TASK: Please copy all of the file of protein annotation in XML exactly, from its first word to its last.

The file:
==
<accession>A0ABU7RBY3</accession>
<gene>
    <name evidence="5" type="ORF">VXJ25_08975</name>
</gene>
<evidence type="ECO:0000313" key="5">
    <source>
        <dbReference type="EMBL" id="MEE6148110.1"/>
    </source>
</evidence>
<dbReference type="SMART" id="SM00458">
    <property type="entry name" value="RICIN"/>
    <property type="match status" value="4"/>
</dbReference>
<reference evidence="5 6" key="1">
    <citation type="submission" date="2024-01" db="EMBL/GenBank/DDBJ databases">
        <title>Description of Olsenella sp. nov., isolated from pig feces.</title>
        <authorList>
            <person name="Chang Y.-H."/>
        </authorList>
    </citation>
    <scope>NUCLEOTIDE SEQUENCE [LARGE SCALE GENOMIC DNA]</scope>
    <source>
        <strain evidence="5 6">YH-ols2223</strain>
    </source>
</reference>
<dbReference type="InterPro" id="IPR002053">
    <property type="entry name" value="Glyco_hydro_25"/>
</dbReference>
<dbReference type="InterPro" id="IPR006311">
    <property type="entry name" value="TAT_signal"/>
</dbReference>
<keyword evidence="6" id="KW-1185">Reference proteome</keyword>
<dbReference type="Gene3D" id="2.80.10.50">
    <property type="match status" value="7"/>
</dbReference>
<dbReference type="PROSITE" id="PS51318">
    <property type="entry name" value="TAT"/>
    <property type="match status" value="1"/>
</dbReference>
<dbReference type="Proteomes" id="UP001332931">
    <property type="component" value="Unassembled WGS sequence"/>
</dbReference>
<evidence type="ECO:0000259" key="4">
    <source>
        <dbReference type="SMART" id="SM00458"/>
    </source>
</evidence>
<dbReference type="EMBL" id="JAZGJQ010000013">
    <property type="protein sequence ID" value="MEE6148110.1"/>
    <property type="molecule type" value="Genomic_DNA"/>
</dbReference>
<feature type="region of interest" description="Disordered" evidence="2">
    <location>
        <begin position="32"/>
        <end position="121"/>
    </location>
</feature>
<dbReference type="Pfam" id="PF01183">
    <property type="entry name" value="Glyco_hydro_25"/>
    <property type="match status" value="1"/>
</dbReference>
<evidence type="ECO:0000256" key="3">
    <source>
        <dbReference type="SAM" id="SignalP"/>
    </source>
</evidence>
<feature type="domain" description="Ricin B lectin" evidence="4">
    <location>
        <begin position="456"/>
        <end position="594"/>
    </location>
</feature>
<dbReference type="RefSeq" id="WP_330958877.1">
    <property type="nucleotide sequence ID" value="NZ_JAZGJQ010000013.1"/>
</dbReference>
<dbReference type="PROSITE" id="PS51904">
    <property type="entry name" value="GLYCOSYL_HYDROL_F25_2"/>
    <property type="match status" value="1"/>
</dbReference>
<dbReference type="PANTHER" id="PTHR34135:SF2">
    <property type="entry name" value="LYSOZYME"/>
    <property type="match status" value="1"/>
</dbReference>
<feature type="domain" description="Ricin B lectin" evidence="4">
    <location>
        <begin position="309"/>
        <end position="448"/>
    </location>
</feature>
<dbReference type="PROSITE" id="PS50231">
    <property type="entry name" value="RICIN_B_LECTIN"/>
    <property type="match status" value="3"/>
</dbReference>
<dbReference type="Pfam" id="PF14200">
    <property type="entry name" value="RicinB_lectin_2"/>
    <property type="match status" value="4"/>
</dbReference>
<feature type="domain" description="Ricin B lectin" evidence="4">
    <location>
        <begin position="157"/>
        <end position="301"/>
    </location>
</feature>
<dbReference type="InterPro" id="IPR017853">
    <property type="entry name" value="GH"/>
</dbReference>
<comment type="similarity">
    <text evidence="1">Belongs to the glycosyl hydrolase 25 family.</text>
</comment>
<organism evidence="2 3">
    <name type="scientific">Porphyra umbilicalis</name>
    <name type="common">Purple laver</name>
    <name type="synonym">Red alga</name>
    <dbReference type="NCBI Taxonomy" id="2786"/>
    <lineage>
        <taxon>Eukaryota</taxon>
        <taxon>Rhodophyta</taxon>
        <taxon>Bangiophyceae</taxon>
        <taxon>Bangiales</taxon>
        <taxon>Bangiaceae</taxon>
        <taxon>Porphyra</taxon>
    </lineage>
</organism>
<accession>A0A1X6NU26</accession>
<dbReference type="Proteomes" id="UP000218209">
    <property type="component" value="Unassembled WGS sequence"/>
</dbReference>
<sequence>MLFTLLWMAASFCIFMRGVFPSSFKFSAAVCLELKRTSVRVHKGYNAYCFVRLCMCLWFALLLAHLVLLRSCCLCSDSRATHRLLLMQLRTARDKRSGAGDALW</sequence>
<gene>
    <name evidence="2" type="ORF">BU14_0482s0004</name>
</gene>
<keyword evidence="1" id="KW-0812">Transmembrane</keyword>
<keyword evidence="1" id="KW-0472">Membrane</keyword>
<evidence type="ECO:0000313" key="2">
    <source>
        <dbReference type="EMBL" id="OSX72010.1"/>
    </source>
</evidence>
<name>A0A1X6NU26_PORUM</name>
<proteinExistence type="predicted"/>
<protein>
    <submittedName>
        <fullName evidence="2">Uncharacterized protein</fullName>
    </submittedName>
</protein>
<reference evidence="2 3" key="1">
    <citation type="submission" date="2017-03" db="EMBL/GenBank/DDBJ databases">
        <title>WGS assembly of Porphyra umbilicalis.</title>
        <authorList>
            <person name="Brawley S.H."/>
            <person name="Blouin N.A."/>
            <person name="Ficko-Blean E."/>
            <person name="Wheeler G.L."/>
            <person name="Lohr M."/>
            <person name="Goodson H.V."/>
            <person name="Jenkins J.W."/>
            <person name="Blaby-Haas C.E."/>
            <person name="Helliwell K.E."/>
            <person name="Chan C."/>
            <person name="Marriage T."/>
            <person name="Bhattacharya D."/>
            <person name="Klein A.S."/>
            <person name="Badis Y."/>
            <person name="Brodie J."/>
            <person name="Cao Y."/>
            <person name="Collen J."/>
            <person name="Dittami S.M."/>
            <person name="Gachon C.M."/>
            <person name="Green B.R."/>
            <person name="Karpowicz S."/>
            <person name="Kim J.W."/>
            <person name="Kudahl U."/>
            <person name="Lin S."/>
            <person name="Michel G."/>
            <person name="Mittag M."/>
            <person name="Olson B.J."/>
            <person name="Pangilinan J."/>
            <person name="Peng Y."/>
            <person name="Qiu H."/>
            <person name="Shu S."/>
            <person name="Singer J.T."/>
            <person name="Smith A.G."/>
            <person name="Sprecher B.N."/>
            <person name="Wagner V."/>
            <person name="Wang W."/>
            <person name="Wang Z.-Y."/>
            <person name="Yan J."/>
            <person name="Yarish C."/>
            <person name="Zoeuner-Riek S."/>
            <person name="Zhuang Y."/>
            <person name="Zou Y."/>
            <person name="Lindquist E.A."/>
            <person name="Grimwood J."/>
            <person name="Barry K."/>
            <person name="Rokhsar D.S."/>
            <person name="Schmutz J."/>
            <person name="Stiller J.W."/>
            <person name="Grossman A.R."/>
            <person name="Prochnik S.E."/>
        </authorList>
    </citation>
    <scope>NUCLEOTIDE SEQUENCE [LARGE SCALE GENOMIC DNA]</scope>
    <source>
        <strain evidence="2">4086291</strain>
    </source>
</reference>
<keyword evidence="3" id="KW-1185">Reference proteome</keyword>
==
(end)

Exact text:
<accession>A0ABU7RBY3</accession>
<gene>
    <name evidence="5" type="ORF">VXJ25_08975</name>
</gene>
<evidence type="ECO:0000313" key="5">
    <source>
        <dbReference type="EMBL" id="MEE6148110.1"/>
    </source>
</evidence>
<dbReference type="SMART" id="SM00458">
    <property type="entry name" value="RICIN"/>
    <property type="match status" value="4"/>
</dbReference>
<reference evidence="5 6" key="1">
    <citation type="submission" date="2024-01" db="EMBL/GenBank/DDBJ databases">
        <title>Description of Olsenella sp. nov., isolated from pig feces.</title>
        <authorList>
            <person name="Chang Y.-H."/>
        </authorList>
    </citation>
    <scope>NUCLEOTIDE SEQUENCE [LARGE SCALE GENOMIC DNA]</scope>
    <source>
        <strain evidence="5 6">YH-ols2223</strain>
    </source>
</reference>
<dbReference type="InterPro" id="IPR002053">
    <property type="entry name" value="Glyco_hydro_25"/>
</dbReference>
<dbReference type="InterPro" id="IPR006311">
    <property type="entry name" value="TAT_signal"/>
</dbReference>
<keyword evidence="6" id="KW-1185">Reference proteome</keyword>
<dbReference type="Gene3D" id="2.80.10.50">
    <property type="match status" value="7"/>
</dbReference>
<dbReference type="PROSITE" id="PS51318">
    <property type="entry name" value="TAT"/>
    <property type="match status" value="1"/>
</dbReference>
<dbReference type="Proteomes" id="UP001332931">
    <property type="component" value="Unassembled WGS sequence"/>
</dbReference>
<evidence type="ECO:0000259" key="4">
    <source>
        <dbReference type="SMART" id="SM00458"/>
    </source>
</evidence>
<dbReference type="EMBL" id="JAZGJQ010000013">
    <property type="protein sequence ID" value="MEE6148110.1"/>
    <property type="molecule type" value="Genomic_DNA"/>
</dbReference>
<feature type="region of interest" description="Disordered" evidence="2">
    <location>
        <begin position="32"/>
        <end position="121"/>
    </location>
</feature>
<dbReference type="Pfam" id="PF01183">
    <property type="entry name" value="Glyco_hydro_25"/>
    <property type="match status" value="1"/>
</dbReference>
<evidence type="ECO:0000256" key="3">
    <source>
        <dbReference type="SAM" id="SignalP"/>
    </source>
</evidence>
<feature type="domain" description="Ricin B lectin" evidence="4">
    <location>
        <begin position="456"/>
        <end position="594"/>
    </location>
</feature>
<dbReference type="RefSeq" id="WP_330958877.1">
    <property type="nucleotide sequence ID" value="NZ_JAZGJQ010000013.1"/>
</dbReference>
<dbReference type="PROSITE" id="PS51904">
    <property type="entry name" value="GLYCOSYL_HYDROL_F25_2"/>
    <property type="match status" value="1"/>
</dbReference>
<dbReference type="PANTHER" id="PTHR34135:SF2">
    <property type="entry name" value="LYSOZYME"/>
    <property type="match status" value="1"/>
</dbReference>
<feature type="domain" description="Ricin B lectin" evidence="4">
    <location>
        <begin position="309"/>
        <end position="448"/>
    </location>
</feature>
<dbReference type="PROSITE" id="PS50231">
    <property type="entry name" value="RICIN_B_LECTIN"/>
    <property type="match status" value="3"/>
</dbReference>
<dbReference type="Pfam" id="PF14200">
    <property type="entry name" value="RicinB_lectin_2"/>
    <property type="match status" value="4"/>
</dbReference>
<feature type="domain" description="Ricin B lectin" evidence="4">
    <location>
        <begin position="157"/>
        <end position="301"/>
    </location>
</feature>
<dbReference type="InterPro" id="IPR017853">
    <property type="entry name" value="GH"/>
</dbReference>
<comment type="similarity">
    <text evidence="1">Belongs to the glycosyl hydrolase 25 family.</text>
</comment>
<organism evidence="2 3">
    <name type="scientific">Porphyra umbilicalis</name>
    <name type="common">Purple laver</name>
    <name type="synonym">Red alga</name>
    <dbReference type="NCBI Taxonomy" id="2786"/>
    <lineage>
        <taxon>Eukaryota</taxon>
        <taxon>Rhodophyta</taxon>
        <taxon>Bangiophyceae</taxon>
        <taxon>Bangiales</taxon>
        <taxon>Bangiaceae</taxon>
        <taxon>Porphyra</taxon>
    </lineage>
</organism>
<accession>A0A1X6NU26</accession>
<dbReference type="Proteomes" id="UP000218209">
    <property type="component" value="Unassembled WGS sequence"/>
</dbReference>
<sequence>MLFTLLWMAASFCIFMRGVFPSSFKFSAAVCLELKRTSVRVHKGYNAYCFVRLCMCLWFALLLAHLVLLRSCCLCSDSRATHRLLLMQLRTARDKRSGAGDALW</sequence>
<gene>
    <name evidence="2" type="ORF">BU14_0482s0004</name>
</gene>
<keyword evidence="1" id="KW-0812">Transmembrane</keyword>
<keyword evidence="1" id="KW-0472">Membrane</keyword>
<evidence type="ECO:0000313" key="2">
    <source>
        <dbReference type="EMBL" id="OSX72010.1"/>
    </source>
</evidence>
<name>A0A1X6NU26_PORUM</name>
<proteinExistence type="predicted"/>
<protein>
    <submittedName>
        <fullName evidence="2">Uncharacterized protein</fullName>
    </submittedName>
</protein>
<reference evidence="2 3" key="1">
    <citation type="submission" date="2017-03" db="EMBL/GenBank/DDBJ databases">
        <title>WGS assembly of Porphyra umbilicalis.</title>
        <authorList>
            <person name="Brawley S.H."/>
            <person name="Blouin N.A."/>
            <person name="Ficko-Blean E."/>
            <person name="Wheeler G.L."/>
            <person name="Lohr M."/>
            <person name="Goodson H.V."/>
            <person name="Jenkins J.W."/>
            <person name="Blaby-Haas C.E."/>
            <person name="Helliwell K.E."/>
            <person name="Chan C."/>
            <person name="Marriage T."/>
            <person name="Bhattacharya D."/>
            <person name="Klein A.S."/>
            <person name="Badis Y."/>
            <person name="Brodie J."/>
            <person name="Cao Y."/>
            <person name="Collen J."/>
            <person name="Dittami S.M."/>
            <person name="Gachon C.M."/>
            <person name="Green B.R."/>
            <person name="Karpowicz S."/>
            <person name="Kim J.W."/>
            <person name="Kudahl U."/>
            <person name="Lin S."/>
            <person name="Michel G."/>
            <person name="Mittag M."/>
            <person name="Olson B.J."/>
            <person name="Pangilinan J."/>
            <person name="Peng Y."/>
            <person name="Qiu H."/>
            <person name="Shu S."/>
            <person name="Singer J.T."/>
            <person name="Smith A.G."/>
            <person name="Sprecher B.N."/>
            <person name="Wagner V."/>
            <person name="Wang W."/>
            <person name="Wang Z.-Y."/>
            <person name="Yan J."/>
            <person name="Yarish C."/>
            <person name="Zoeuner-Riek S."/>
            <person name="Zhuang Y."/>
            <person name="Zou Y."/>
            <person name="Lindquist E.A."/>
            <person name="Grimwood J."/>
            <person name="Barry K."/>
            <person name="Rokhsar D.S."/>
            <person name="Schmutz J."/>
            <person name="Stiller J.W."/>
            <person name="Grossman A.R."/>
            <person name="Prochnik S.E."/>
        </authorList>
    </citation>
    <scope>NUCLEOTIDE SEQUENCE [LARGE SCALE GENOMIC DNA]</scope>
    <source>
        <strain evidence="2">4086291</strain>
    </source>
</reference>
<keyword evidence="3" id="KW-1185">Reference proteome</keyword>